US20010054381 *14. Dez. 199827. Dez. 2001Salvador P UmotoyHigh temperature chemical vapor deposition chamber
US2002000067030. Dez. 19993. Jan. 2002Wai-Fan YauA low dielectric constant film produced from silicon compounds comprising silicon-carbon bonds
US2002001724315. Juni 200114. Febr. 2002Pyo Sung GyuShowerhead in chemical-enhanced chemical vapor deposition equipment
US2002004536119. Sept. 200118. Apr. 2002Applied Materials, Inc.Plasma processes for depositing low dielectric constant films
US20020129769 *19. März 200219. Sept. 2002Apex Co. Ltd.Chemical vapor deposition apparatus
US2003001958023. Sept. 200230. Jan. 2003Strang Eric J.Method of and apparatus for tunable gas injection in a plasma processing system
US200302070336. Mai 20026. Nov. 2003Applied Materials, Inc.Method and apparatus for deposition of low dielectric constant materials
US20040129211 *7. Jan. 20038. Juli 2004Applied Materials, Inc.Tunable gas distribution plate assembly
US20040173313 *3. März 20039. Sept. 2004Bradley BeachFire polished showerhead electrode
USRE366232. Dez. 199621. März 2000Applied Materials, Inc.Process for PECVD of silicon oxide using TEOS decomposition
EP0613178A222. Febr. 199431. Aug. 1994Dow Corning CorporationIntegrated circuits protected from the environment by ceramic and barrier metal layers
EP1118693A217. Jan. 200125. Juli 2001Applied Materials, Inc.Suspended gas distribution manifold for plasma chamber
WO2001075188A223. März 200111. Okt. 2001Eric J StrangMethod of and apparatus for gas injection
Nichtpatentzitate
Referenz
1International Search Report dated Oct. 26, 2004 for corresponding PCT Application, PCT/US03/41508.
2PCT Invitation To Pay Additional Fees dated Aug. 19, 2004.
3PCT Search Report dated Dec. 27, 2004 for International Application No. PCT/US2004/011477.
4Rader, et al., "Showerhead-enhanced inertial particle deposition in parallel-plate reactors," Aerosol Science and Technology, 1998, V28, N2 (Feb), p105-132.
Referenziert von
Zitiert von PatentEingetragen Veröffentlichungsdatum Antragsteller Titel
US745282713. Juni 200618. Nov. 2008Applied Materials, Inc.Gas distribution showerhead featuring exhaust apertures
US7484473 *15. Juni 20043. Febr. 2009Applied Materials, Inc.Suspended gas distribution manifold for plasma chamber
US764176225. Okt. 20065. Jan. 2010Applied Materials, Inc.Gas sealing skirt for suspended showerhead in process chamber
US772292523. Febr. 200525. Mai 2010Applied Materials, Inc.Showerhead mounting to accommodate thermal expansion
US777119426. Mai 200610. Aug. 2010Honeywell International Inc.Gas preheater for chemical vapor processing furnace having circuitous passages
US777617825. Okt. 200617. Aug. 2010Applied Materials, Inc.Suspension for showerhead in process chamber
US780722217. Sept. 20075. Okt. 2010Asm International N.V.Semiconductor processing parts having apertures with deposited coatings and methods for forming the same
US78110854. Mai 200612. Okt. 2010Honeywell International Inc.Gas preheater for chemical vapor processing furnace
US7942969 *19. Sept. 200717. Mai 2011Applied Materials, Inc.Substrate cleaning chamber and components
US803441017. Juli 200711. Okt. 2011Asm International N.V.Protective inserts to line holes in parts for semiconductor process equipment
US811894114. Sept. 201021. Febr. 2012Asm International N.V.Semiconductor processing parts having apertures with deposited coatings and methods for forming the same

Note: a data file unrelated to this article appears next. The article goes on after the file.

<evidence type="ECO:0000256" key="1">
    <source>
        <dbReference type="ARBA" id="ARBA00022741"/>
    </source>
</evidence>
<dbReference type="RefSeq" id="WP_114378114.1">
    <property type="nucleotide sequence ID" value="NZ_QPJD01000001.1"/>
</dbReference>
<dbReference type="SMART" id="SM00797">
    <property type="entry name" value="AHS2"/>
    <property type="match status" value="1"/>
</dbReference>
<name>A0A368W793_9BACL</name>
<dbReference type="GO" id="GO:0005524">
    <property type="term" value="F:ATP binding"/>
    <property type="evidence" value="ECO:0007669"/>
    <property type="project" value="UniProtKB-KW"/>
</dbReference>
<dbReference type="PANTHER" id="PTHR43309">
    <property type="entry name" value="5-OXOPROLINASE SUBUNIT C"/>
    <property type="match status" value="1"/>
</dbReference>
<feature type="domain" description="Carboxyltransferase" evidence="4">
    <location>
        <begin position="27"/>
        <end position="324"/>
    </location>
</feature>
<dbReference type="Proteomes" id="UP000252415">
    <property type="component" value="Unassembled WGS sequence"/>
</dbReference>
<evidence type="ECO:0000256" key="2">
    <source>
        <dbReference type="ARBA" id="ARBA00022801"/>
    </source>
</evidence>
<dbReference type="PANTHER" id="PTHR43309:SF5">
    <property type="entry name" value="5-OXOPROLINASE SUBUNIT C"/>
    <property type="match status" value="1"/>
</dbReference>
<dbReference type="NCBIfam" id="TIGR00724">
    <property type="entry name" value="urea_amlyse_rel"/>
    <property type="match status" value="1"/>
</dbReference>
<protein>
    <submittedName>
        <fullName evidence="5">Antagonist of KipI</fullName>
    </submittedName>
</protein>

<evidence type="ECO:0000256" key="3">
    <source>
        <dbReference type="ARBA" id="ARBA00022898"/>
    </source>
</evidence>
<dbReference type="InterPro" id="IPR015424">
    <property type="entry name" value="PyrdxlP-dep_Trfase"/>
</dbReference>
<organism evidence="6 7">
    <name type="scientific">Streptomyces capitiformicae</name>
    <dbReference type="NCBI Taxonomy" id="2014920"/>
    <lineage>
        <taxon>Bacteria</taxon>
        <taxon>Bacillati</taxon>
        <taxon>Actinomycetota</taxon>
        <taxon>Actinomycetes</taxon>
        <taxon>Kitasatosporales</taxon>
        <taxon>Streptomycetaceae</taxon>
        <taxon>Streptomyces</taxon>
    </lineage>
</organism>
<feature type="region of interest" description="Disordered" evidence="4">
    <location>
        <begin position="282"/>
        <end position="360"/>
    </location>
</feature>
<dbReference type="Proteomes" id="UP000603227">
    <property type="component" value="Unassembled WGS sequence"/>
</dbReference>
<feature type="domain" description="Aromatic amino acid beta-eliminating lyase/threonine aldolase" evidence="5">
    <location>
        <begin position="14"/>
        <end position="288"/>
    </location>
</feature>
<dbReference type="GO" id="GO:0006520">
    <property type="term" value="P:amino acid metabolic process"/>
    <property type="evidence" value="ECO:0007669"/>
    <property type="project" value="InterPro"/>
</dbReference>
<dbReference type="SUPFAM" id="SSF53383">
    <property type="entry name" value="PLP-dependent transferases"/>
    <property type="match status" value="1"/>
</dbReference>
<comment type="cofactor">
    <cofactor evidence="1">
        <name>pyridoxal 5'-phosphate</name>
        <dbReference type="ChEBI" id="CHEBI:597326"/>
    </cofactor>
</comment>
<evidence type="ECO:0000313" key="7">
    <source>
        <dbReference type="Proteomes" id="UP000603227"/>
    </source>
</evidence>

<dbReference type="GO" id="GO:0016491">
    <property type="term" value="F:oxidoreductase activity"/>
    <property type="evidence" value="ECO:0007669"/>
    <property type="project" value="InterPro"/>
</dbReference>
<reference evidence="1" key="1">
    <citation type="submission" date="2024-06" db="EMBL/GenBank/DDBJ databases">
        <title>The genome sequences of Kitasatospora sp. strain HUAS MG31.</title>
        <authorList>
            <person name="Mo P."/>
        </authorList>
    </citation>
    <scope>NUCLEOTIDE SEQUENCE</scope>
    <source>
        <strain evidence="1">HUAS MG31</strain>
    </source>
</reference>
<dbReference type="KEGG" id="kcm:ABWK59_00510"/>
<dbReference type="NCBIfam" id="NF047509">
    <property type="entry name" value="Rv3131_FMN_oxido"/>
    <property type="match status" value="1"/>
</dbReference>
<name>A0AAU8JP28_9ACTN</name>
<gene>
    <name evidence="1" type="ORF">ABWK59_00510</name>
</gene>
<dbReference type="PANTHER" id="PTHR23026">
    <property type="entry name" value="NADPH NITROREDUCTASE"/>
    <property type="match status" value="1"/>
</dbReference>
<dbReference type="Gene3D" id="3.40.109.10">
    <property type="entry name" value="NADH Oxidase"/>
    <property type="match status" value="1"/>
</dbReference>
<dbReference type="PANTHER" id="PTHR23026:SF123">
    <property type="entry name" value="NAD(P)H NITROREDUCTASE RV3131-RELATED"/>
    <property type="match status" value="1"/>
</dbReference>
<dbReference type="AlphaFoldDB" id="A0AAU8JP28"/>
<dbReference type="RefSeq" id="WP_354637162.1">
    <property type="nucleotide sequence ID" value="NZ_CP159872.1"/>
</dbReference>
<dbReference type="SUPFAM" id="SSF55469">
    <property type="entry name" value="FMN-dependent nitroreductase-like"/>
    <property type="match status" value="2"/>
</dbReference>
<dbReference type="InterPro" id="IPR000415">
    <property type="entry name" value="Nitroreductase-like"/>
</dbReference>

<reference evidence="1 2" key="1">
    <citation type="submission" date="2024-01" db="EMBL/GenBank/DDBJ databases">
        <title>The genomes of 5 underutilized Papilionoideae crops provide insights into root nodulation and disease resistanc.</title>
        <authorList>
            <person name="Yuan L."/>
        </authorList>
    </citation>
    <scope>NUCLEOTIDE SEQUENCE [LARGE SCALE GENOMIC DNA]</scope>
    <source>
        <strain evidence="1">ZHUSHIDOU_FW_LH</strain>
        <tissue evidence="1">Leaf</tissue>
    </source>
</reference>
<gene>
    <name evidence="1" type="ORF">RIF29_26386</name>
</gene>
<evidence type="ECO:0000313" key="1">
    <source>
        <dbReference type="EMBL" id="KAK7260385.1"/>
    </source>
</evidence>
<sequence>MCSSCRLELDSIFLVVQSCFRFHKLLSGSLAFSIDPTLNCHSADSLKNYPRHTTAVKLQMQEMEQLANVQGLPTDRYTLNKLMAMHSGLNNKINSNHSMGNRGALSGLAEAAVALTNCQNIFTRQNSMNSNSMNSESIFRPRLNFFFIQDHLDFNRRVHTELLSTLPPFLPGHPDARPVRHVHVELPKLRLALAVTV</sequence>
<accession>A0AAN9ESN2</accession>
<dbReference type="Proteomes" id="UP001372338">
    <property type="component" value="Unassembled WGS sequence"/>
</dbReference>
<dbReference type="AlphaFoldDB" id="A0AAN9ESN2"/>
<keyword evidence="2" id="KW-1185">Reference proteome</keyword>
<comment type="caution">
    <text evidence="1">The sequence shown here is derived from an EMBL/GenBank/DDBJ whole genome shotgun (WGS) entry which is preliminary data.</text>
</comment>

US81476146. Juni 20103. Apr. 2012Applied Materials, Inc.Multi-gas flow diffuser
US81619067. Juli 200824. Apr. 2012Lam Research CorporationClamped showerhead electrode assembly
US82065067. Juli 200826. Juni 2012Lam Research CorporationShowerhead electrode
US82215827. Juli 200817. Juli 2012Lam Research CorporationClamped monolithic showerhead electrode
US826136813. Mai 20094. Sept. 2012Nanoink, Inc.Nanomanufacturing devices and methods
US827234610. Apr. 200925. Sept. 2012Lam Research CorporationGasket with positioning feature for clamped monolithic showerhead electrode
US831380516. März 201220. Nov. 2012Lam Research CorporationClamped showerhead electrode assembly
US84029187. Apr. 200926. März 2013Lam Research CorporationShowerhead electrode with centering feature
US841471919. Juni 20129. Apr. 2013Lam Research CorporationClamped monolithic showerhead electrode
US841995917. Sept. 201016. Apr. 2013Lam Research CorporationClamped monolithic showerhead electrode
US8465593 *15. Jan. 200818. Juni 2013Tokyo Electron LimitedSubstrate processing apparatus and gas supply method
US853607121. Aug. 201217. Sept. 2013Lam Research CorporationGasket with positioning feature for clamped monolithic showerhead electrode
US85731523. Sept. 20105. Nov. 2013Lam Research CorporationShowerhead electrode
US8657959 *16. Dez. 201025. Febr. 2014E I Du Pont De Nemours And CompanyApparatus for atomic layer deposition on a moving substrate
US20080182423 *15. Jan. 200831. Juli 2008Tokyo Electron LimitedSubstrate processing apparatus and gas supply method
US20090104376 *20. Okt. 200823. Apr. 2009Soo Young ChoiGas diffusion shower head design for large area plasma enhanced chemical vapor deposition
US20090145359 *4. Apr. 200611. Juni 2009Panasonic CorporationGas Shower Plate for Palsma Processing Apparatus
US20090159001 *9. Aug. 200525. Juni 2009Pyung-Yong UmShower head of chemical vapor deposition apparatus
US20110086167 *16. Dez. 201014. Apr. 2011E. I. Du Pont De Nemours And CompanyApparatus for atomic layer deposition
Klassifizierungen
US-Klassifikation156/345.34, 118/715, 156/345.33
Internationale KlassifikationC23C16/44, C23C16/509, C23C16/455
UnternehmensklassifikationC23C16/5096, C23C16/45565
Europäische KlassifikationC23C16/455K2, C23C16/509D
Juristische Ereignisse
DatumCodeEreignisBeschreibung
25. Febr. 2013FPAYFee payment
Year of fee payment: 8
24. Febr. 2009FPAYFee payment
Year of fee payment: 4
16. Apr. 2003ASAssignment
Owner name: APPLIED MATERIALS, INC., CALIFORNIA
Free format text: ASSIGNMENT OF ASSIGNORS INTEREST;ASSIGNORS:CHOI, SOO YOUNG;SHANG, QUANYUAN;GREEN, ROBERT I.;AND OTHERS;REEL/FRAME:013992/0537;SIGNING DATES FROM 20030414 TO 20030415